Offers scenic wonders from dense forests, open fields, and lush waterways to railroad relics and delightful small towns. Cyclists and equestrians love the length of the Creeper, and many local walkers and joggers take advantage of the pleasant opportunity for a little exercise.
If you enjoy rail-trails that flaunt their railroading past, you're sure to love the Thermal Belt Rail-Trail. This well-maintained route runs eight miles from Spindale north to Gilkey, passing through the equally tiny towns of Rutherfordton and Ruth. Its crushed stone surface barely disguises the old tracks and ties, which peek through all along the trail. Old railroad signs also line the corridor.
Just south of Charlotte, a trip along the Gold Hill Rail-Trail through this historic village will transport you back to a time when North Carolina was the country's only gold-producing state. Signs posted every few hundred feet along the mile-long dirt and gravel path detail the history of mining in the state.
As its name suggests, the Winston-Salem Strollway presents the perfect setting for a leisurely walk. Completed in 1988, the popular rail-trail links Winston-Salem's modern business district with historic Old Salem. The first segment threads though several engaging downtown blocks and crosses beneath I-40. As you approach the underpass, the cityscape gives way to green spaces, fragrant magnolias, and residential neighborhoods.
In 2003, the South Carolina Governor's Council on Physical Fitness recognized the Florence Rail-Trail Committee with a community award for its work on this tree-lined trail, which spans two miles between the Ebenezer Park neighborhood and nearby McLeod Health & Fitness Center. Area walkers, runners, inline skaters, and cyclists flock here for their daily fitness routines, and visitors are welcome to join them.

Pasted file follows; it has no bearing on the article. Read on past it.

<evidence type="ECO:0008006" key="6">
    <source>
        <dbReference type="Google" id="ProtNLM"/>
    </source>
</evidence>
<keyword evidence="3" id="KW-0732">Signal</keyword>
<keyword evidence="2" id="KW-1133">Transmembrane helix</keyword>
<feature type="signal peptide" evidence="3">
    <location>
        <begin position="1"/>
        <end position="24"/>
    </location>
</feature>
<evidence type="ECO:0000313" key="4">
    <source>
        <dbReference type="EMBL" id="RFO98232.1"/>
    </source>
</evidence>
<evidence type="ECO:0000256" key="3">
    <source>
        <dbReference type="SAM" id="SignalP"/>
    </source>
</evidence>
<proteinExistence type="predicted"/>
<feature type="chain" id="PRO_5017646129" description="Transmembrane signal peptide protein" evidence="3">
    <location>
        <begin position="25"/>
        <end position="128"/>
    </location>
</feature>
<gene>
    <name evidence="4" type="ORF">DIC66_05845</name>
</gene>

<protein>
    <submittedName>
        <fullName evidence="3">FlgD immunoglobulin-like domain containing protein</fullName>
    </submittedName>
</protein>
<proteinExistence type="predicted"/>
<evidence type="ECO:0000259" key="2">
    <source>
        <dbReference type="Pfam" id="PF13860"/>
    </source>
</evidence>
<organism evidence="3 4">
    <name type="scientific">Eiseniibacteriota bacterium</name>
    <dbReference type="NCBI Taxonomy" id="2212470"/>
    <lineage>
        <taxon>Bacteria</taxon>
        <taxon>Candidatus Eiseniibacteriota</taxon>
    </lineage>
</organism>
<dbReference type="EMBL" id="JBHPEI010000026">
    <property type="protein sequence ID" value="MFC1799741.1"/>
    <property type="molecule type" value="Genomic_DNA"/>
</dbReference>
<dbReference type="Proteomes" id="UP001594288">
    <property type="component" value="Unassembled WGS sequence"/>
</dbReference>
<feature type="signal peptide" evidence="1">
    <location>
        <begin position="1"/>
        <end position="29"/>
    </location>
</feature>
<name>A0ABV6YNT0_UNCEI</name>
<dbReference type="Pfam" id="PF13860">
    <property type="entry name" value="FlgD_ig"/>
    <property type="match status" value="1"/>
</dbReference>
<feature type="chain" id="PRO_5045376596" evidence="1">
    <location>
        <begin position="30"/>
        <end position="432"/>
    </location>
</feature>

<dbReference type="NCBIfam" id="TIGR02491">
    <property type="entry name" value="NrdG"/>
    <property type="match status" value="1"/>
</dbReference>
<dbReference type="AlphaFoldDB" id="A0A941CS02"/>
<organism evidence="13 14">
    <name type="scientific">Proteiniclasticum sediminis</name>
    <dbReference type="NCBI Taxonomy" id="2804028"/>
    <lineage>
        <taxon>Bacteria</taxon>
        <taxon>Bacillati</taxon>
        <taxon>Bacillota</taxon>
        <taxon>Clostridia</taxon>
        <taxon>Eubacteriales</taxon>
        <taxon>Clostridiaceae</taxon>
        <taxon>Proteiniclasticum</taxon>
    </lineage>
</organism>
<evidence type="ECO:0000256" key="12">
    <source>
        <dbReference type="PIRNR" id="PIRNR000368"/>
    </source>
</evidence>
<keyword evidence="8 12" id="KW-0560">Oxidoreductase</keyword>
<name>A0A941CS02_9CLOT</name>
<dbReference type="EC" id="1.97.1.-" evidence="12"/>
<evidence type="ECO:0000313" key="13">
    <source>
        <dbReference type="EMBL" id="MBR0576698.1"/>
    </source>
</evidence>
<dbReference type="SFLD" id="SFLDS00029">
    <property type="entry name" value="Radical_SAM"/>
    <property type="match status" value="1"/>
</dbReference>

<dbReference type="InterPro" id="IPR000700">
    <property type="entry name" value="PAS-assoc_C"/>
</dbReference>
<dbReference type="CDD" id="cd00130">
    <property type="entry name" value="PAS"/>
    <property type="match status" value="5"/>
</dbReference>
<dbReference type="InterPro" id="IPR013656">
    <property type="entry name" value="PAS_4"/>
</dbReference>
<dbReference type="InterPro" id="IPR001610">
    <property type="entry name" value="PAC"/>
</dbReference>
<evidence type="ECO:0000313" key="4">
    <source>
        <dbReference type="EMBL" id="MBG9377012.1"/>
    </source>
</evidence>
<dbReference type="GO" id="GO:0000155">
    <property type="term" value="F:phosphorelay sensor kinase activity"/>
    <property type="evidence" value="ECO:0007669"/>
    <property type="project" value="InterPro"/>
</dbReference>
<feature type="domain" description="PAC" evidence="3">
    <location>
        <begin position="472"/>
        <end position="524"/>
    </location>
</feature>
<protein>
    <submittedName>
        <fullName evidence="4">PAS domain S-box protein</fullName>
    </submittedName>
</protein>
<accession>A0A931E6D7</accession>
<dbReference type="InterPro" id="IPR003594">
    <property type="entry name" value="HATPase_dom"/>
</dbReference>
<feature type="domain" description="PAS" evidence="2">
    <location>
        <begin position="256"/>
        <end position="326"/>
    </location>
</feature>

Although not a rail-trail, this greenway runs along Mud Creek and connects Jackson Park, Patton Park and Berkley Park. The route from Jackson Park to Berkley Park totals about 3.3 miles (one way) with another 0.7 mile (round trip) out and back if you follow the path to Patton Park. All total, you can make a ride, walk or run of about 7.4 miles if you do an out and back to all three parks.
The path is paved asphalt and is 10 feet wide. It winds along mud creek and is fairly flat with the exception of a slight 1/4 mile climb as you enter Berkley Park. The newest section of this trail was completed in 2016 and runs from a round-a-bout and kiosk just off of North Main St. to Berkely Park. This is a 1.6 mile section, one way. The City of Hendersonville has done some very pretty landscaping along this section as well as making the trail meander as opposed to making it a straight line.
Parking can be found at the following places: Berkley Park, Patton Park, Jackson Park, a small parking lot on North Main St. and a small parking area on 7th Avenue.
Success stories abound across our nation and Friends of the Ecusta Trail believes that we, too, could become a phenomenal success. To learn more about rail trails in the USA, visit the Rails-to-trails Conservancy website at http://www.railstotrails.org.